By Elaine Viets
I’d rather write an entire mystery than come up with a title for it. So much depends on choosing the right name for your baby: Will your title grab the reader? Describe your book? Boost your sales?
If you’re writing for a traditional publisher, your contract will probably call your mystery Untitled Work. It’s your job to give it a snappier name. You’ve lived with this book for months, even years. Maybe you’re too close to think of a good title. It’s time to step back and take a look at tips for mystery titles.
Ask your family and friends. I originally wanted to call my Angela Richman mystery about the murder of an aging Hollywood diva, Death Star. My editor said the title sounded too much like science-fiction. My husband Don came up with a play on a classic movie title. The new book was christened A Star Is Dead.
Keep Your Title Short. Yes, I know The Girl With the Dragon Tattoo wasn’t hurt by its long name. But short, snappy titles sell well. Consider Michael Connelly’s mysteries, starting with Black Echo. His titles are short and to the point. Stephen Cannell was another master of titles. My favorite is The Vertical Coffin, which he said was a cop term. When the first law enforcement officer rushes the door in a takedown, that doorway can quickly become a vertical coffin. Especially if firearms are used.
Early in my career, I wrote a collection of humor columns called The Viets Guide to Sex, Travel and Anything Else that Will Sell This Book. Lots of laughing readers didn’t line up for that title. Instead, drooling old men infested my signings, saying, “I want that book on sex travel.” Apparently the old boys missed that comma between Sex and Travel in the title. My mystery novels with titles like Killer Cuts attracted a better reader.
Search Shakespeare. Some authors, including Marcia Talley, find titles in the Bard’s work. My favorite Talley title is Unbreathed Memories, a phrase from “Midsummer Night’s Dream.” You can hunt for titles in OpenSourceShakespeare.org
Hymns and the Bible. Julia Spencer-Fleming has found a number of titles in hymns, beginning with In the Bleak Midwinter. They are perfect for her Rev. Clare Fergusson series.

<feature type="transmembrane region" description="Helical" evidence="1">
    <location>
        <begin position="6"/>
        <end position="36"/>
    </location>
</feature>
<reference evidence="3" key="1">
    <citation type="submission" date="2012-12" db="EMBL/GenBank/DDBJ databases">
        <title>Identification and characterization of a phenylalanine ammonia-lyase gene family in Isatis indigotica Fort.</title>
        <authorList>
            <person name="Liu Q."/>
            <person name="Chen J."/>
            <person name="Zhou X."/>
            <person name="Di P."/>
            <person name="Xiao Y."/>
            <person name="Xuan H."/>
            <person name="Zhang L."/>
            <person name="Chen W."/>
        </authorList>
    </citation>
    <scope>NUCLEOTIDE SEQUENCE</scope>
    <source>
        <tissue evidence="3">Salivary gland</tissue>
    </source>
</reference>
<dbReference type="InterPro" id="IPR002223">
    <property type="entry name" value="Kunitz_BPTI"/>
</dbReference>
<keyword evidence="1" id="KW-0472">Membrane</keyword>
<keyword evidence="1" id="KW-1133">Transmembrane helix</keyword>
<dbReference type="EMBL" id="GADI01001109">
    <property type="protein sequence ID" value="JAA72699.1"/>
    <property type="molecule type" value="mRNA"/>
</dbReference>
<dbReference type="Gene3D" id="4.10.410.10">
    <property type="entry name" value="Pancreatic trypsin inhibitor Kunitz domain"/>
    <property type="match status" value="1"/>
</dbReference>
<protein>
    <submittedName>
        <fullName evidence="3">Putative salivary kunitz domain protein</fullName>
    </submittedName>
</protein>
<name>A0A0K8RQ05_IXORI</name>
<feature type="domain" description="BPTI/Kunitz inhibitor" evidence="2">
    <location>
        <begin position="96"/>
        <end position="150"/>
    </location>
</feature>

Want to go trendy? For a while every third book had “Girl” in the title. That trend started with novels like Gillian Flynn’s Gone Girl and Paula Hawkins’ The Girl on the Train, not to mention The Girls With the Dragon Tattoo by Stieg Larsson. None of these women were the girl next door, but their books sold. By the way, The Girl Next Door was used by a wide range of writers, from Brad Parks to Ruth Rendall. It’s even a horror story.
There were also a raft of “Daughters,” as in Leslie Welsh’s The Serial Killer’s Daughter. Now I’m seeing lots of “Wives,” including Daisy Wood’s debut novel, The Clockmaker’s Wife, and Alice Hunter’s The Serial Killer’s Wife.
One word titles can sum up the book. This works well for thrillers, such as Jeff Abbott’s Panic and Aaron Elkins’ Loot. I had a one-word title for a Dead-End Job mystery. I wanted to call the book Catnapped, but there was another mystery with the same name that year.
My editor added an exclamation point to the title and made it Catnapped!, leaving me with a punctuation nightmare. How would you end this sentence: “I hope you like Catnapped!”
Should I add a period at the end of this sentence: “I hope you like Catnapped!.”
Or keep the exclamation point and look like a hyper-excited ditz?
Some words have a mystery mystique. Currently on the Pub Alley Fiction Mystery Bestsellers list are titles with words that seem to grab readers:
Paris. Gets them every time. At the top of the list is The Paris Detective: Three Detective Luc Moncrief Thrillers by James Patterson and Richard Dilallo.
Curse. Another intriguing word. Curse of Salem by Kay Hooper made the list.
Midnight. Two titles with “Midnight” are on the list: The Midnight Lock by Jeffrey Deaver and The Midnight Hour by Elly Griffiths.
Book Title Generators are another tool for clueless mystery writers. You can find several of them here: https://kindlepreneur.com/free-book-title-generator-tools/
I sampled the Mystery Book Title Generator, which claims to be the “Ultimate Bank of 10,000 Titles” that will “generate a random story title that’s relevant to your genre. You can pick between fantasy, crime, mystery, romance, or sci-fi.” http://blog.reedsy.com/book-title-generator/mystery
I clicked on “I’m just starting to write” and got this title: “The Mystery of the Three-Inch Stranger,” which struck me as a bit personal. It’s not the size of the stranger, it’s what you do with him.
Series titles: Sue Grafton has her alphabet series, beginning with A Is for Alibi and ending with Y Is for Yesterday. Mary Higgins Clark and her partner-in-crime Alafair Burke have a song title series, starting with You Don’t Own Me. Stephanie Plum uses numbers. Her latest is Game on: Tempting Twenty-eight.
I’d wanted to call my first novel for Penguin The Dead-End Job. My editor thought that would make a good series title, so that book became Shop Till You Drop.
When you write for a publisher, potential titles are batted back and forth. My fourth mystery in that series featured the murder of an overbearing mother of the bride. I wanted to call it One Dead Mother.
My publisher nixed that title as “too urban.” The novel was named Just Murdered.
Enter to win a free copy of Life Without Parole, my latest Angela Richman, death investigator mystery. Stop by Kings River Life magazine: https://www.krlnews.com/2022/01/life-without-parole-angela-richman.html